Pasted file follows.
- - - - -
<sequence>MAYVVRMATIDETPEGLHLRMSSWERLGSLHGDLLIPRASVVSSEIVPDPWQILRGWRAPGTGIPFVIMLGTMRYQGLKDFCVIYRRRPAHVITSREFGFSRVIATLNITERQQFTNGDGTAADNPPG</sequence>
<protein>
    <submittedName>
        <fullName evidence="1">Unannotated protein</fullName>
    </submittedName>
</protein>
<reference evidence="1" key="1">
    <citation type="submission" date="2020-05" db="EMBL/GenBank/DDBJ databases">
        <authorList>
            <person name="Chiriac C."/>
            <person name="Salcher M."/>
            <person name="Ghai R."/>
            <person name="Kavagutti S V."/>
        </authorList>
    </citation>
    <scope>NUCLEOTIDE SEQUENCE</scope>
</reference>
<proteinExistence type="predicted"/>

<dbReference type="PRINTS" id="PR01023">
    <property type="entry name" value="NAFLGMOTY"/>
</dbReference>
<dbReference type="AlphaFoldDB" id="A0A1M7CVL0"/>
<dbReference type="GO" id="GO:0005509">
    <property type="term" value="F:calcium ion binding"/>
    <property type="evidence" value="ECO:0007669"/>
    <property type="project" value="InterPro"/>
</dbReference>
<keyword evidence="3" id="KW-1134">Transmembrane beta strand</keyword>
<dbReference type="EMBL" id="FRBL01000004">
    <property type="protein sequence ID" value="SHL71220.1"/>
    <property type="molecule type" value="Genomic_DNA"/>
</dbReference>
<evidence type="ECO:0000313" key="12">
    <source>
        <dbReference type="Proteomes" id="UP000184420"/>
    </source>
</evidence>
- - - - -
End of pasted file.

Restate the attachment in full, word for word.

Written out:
<sequence>MAYVVRMATIDETPEGLHLRMSSWERLGSLHGDLLIPRASVVSSEIVPDPWQILRGWRAPGTGIPFVIMLGTMRYQGLKDFCVIYRRRPAHVITSREFGFSRVIATLNITERQQFTNGDGTAADNPPG</sequence>
<protein>
    <submittedName>
        <fullName evidence="1">Unannotated protein</fullName>
    </submittedName>
</protein>
<reference evidence="1" key="1">
    <citation type="submission" date="2020-05" db="EMBL/GenBank/DDBJ databases">
        <authorList>
            <person name="Chiriac C."/>
            <person name="Salcher M."/>
            <person name="Ghai R."/>
            <person name="Kavagutti S V."/>
        </authorList>
    </citation>
    <scope>NUCLEOTIDE SEQUENCE</scope>
</reference>
<proteinExistence type="predicted"/>

<dbReference type="PRINTS" id="PR01023">
    <property type="entry name" value="NAFLGMOTY"/>
</dbReference>
<dbReference type="AlphaFoldDB" id="A0A1M7CVL0"/>
<dbReference type="GO" id="GO:0005509">
    <property type="term" value="F:calcium ion binding"/>
    <property type="evidence" value="ECO:0007669"/>
    <property type="project" value="InterPro"/>
</dbReference>
<keyword evidence="3" id="KW-1134">Transmembrane beta strand</keyword>
<dbReference type="EMBL" id="FRBL01000004">
    <property type="protein sequence ID" value="SHL71220.1"/>
    <property type="molecule type" value="Genomic_DNA"/>
</dbReference>
<evidence type="ECO:0000313" key="12">
    <source>
        <dbReference type="Proteomes" id="UP000184420"/>
    </source>
</evidence>